Once the German rowers get ready to compete in the first Olympic regatta on 9 August, they will have crossed 8, 000 kilometres to have reached China. The same thing will have gone for the horses, jockey sticks and other equipment needed to actually compete in the Olympic disciplines this summer.
The Olympics are a nightmare in terms of logistics. In central Europe for example, an enormous air cargo warehouse was opened on the outskirts of Frankfurt in Germany. From 7 July, no more and no less than almost one hundred tons of material have been sent from Frankfurt airport, including cabinets weighing five hundred kilos, shirts, bottles of mineral water, massage beds for the athletes, office material and six tons of brochures on the German team. Not forgetting special crates of national beer; after all, 90% of the team have chartered flights from Frankfurt to Beijing.
Boats are sent from all over Germany to Frankfurt in truck-towed trailers
What is the concrete solution in terms of transporting goods? The specific boats which are used in the four-rower disciplines for example can be between ten and twenty metres long. Special aeroplanes are needed for these extraordinary technical requirements. First, the boats are sent from all over Germany to Frankfurt in truck-towed trailers. A Boeing 747 awaits in Luxembourg, becoming an indoor storehouse for the boats. This is made possible since the cockpit can be folded up, allowing the cargo to enter directly from the part in front of the plane, which runs down its nose.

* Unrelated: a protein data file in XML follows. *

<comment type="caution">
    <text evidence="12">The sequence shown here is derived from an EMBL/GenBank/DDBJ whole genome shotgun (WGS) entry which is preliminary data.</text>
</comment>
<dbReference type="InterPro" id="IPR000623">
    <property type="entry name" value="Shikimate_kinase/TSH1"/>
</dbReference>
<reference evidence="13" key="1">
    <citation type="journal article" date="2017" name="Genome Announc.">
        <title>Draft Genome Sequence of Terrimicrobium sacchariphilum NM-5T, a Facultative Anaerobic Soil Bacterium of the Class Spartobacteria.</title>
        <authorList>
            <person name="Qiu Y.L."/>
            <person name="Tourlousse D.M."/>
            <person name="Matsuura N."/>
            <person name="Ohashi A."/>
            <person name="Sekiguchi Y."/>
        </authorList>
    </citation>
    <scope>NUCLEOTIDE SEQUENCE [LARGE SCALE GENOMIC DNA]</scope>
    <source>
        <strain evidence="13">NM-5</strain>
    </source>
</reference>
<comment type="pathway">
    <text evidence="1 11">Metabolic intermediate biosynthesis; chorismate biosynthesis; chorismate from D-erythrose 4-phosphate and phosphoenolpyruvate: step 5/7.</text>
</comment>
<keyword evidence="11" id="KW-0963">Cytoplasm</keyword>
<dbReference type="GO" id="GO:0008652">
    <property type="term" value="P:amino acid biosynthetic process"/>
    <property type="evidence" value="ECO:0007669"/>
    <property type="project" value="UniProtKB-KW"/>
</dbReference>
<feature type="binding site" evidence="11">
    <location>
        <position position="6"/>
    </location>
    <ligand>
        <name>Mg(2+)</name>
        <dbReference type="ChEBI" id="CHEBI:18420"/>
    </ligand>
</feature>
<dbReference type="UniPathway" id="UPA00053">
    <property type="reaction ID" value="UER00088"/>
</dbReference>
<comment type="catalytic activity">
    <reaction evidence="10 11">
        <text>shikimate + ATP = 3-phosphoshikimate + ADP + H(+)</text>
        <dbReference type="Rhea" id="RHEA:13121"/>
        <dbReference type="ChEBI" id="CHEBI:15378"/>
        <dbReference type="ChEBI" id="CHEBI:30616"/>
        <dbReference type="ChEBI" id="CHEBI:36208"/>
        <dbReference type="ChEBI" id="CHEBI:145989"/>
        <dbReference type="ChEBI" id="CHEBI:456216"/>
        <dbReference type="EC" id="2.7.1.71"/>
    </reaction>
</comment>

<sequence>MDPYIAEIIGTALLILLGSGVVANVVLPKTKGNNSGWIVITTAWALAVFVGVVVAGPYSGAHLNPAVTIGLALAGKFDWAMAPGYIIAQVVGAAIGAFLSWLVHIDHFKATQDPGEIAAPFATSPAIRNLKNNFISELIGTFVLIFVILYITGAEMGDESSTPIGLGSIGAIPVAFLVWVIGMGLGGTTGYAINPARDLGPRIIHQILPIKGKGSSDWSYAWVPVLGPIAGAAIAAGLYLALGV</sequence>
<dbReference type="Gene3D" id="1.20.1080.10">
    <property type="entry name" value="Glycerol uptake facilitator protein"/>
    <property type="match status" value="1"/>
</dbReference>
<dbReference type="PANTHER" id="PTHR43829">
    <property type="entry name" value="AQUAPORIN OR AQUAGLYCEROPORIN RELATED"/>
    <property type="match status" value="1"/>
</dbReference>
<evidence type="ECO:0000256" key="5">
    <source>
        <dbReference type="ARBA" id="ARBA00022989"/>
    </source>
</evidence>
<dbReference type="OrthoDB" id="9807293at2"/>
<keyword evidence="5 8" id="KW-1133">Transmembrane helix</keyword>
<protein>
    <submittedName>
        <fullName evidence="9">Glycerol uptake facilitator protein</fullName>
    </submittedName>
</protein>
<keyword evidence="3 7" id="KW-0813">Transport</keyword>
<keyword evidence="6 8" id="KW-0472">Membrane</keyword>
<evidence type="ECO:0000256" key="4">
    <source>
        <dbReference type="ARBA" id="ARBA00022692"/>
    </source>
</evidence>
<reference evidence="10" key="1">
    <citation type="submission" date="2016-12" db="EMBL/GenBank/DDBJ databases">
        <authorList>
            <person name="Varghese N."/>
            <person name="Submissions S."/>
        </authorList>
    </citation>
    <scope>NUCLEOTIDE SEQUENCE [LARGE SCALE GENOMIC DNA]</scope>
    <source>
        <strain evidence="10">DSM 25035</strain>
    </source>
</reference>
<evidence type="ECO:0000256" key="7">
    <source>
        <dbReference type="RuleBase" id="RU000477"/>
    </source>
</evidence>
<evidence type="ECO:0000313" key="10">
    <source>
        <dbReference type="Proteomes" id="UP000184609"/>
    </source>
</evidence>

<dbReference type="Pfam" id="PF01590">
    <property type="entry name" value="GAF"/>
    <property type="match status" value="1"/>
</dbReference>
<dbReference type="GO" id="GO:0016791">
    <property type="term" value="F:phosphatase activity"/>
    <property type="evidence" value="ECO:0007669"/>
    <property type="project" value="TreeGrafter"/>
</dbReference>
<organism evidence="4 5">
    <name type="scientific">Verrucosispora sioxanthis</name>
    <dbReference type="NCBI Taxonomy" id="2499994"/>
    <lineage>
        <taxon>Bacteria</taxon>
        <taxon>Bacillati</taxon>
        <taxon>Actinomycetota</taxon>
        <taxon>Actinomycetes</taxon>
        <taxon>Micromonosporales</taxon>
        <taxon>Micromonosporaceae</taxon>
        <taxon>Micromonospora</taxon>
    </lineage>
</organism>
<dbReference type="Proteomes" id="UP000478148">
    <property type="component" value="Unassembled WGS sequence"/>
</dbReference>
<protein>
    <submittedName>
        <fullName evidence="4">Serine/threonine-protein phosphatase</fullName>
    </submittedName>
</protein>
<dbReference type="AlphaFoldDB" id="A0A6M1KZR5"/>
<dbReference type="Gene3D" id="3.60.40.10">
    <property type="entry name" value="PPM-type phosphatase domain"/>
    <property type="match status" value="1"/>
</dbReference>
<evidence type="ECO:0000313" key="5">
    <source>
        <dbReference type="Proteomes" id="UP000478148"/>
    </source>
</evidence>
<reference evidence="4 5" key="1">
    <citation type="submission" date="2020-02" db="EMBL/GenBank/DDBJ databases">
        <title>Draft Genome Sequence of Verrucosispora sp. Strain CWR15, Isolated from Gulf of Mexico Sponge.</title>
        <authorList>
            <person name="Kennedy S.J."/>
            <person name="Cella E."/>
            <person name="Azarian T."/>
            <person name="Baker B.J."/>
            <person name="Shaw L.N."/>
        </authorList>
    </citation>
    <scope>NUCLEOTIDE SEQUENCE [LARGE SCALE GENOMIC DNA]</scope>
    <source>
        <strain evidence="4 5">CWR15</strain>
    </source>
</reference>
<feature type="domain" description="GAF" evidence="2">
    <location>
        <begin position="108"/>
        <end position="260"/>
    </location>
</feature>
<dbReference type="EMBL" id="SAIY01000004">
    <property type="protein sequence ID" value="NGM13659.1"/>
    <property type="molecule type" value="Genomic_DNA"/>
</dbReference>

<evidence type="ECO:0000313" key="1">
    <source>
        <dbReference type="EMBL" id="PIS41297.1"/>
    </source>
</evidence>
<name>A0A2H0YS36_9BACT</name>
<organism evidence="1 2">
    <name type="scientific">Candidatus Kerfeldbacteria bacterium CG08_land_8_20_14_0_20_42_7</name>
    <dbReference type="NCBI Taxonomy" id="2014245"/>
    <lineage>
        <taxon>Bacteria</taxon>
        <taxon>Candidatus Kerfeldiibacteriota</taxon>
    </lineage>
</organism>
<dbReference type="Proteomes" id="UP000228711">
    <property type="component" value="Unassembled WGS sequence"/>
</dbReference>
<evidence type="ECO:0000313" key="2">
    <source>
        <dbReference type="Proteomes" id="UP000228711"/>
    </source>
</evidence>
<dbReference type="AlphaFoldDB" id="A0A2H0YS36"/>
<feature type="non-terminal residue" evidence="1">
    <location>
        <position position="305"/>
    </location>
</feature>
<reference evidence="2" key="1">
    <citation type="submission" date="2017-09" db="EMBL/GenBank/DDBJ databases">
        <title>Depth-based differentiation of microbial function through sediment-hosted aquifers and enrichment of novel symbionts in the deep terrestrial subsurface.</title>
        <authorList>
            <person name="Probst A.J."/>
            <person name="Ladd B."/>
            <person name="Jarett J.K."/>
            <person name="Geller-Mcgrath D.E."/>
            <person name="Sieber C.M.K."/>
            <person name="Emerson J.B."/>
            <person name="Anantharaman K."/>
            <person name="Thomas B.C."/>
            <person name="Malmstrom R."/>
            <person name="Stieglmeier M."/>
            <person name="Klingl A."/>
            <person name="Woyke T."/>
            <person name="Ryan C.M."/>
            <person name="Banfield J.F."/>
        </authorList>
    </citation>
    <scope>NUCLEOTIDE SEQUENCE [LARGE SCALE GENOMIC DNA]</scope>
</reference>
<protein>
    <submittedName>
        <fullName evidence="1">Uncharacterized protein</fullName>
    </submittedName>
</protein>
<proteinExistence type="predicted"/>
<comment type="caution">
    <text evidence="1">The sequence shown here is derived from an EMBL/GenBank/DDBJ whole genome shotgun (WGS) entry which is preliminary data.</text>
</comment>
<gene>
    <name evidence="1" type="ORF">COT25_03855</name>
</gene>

Rowboats head to China on Boeing 747s
We’ll only know in retrospective how much the Olympics organisation by the German Olympics committee (DOSB in German) and its sponsors will amount to. Achim Bueble, head of logistics at DOSB, guesses it could be as much as 30, 000 euros. He declines to speculate whether that means a half or a third of the entire costs. Sea transport is cheaper but it would take six weeks to get to the final destination. Nevertheless, the biggest expenses come from the service sector, such as the work done by the carrier. Achim Bueble won’t reveal any details on the latter either.
Once the boats get to Beijing, they need to overcome the next hurdle: Chinese bureaucracy. The sports director, who officially accompanies the fleets, has to transport the boats to the Olympic channel as fast as possible. As Dan Danzglock, board member for the German rowing federation says: ‘In reality we wanted to take care of the organisation. But once we got to Beijing, the Chinese take over the logistics and we just become accessories in the trip.’ Once back in the Olympics headquarters though, the bosses are able to do their job again: checking the oars and oarlocks, making sure that all is in working order, and so on.
German team’s eighteen-hour days
At this point, you would presume the logistics achievement of bringing the entire German team to China is over. In the Olympic village, they rent a subterranean parking spot, like two warehouse containers. This is where the personal equipment of the almost four hundred and fifty sports stars and three hundred assistants will be kept. The physical work will be started with the airfleet by Achim Beuble, logistics head. With enthusiasm he finishes off: ‘When the lorry gets into the Olympic village with the equipment, we all help unload the goods – both atheletes and assistants!’ This sports spirit makes up for days which can be sixteen to eighteen hours long, a lack of sleep and an excess of adrenaline which has been storing up for three months.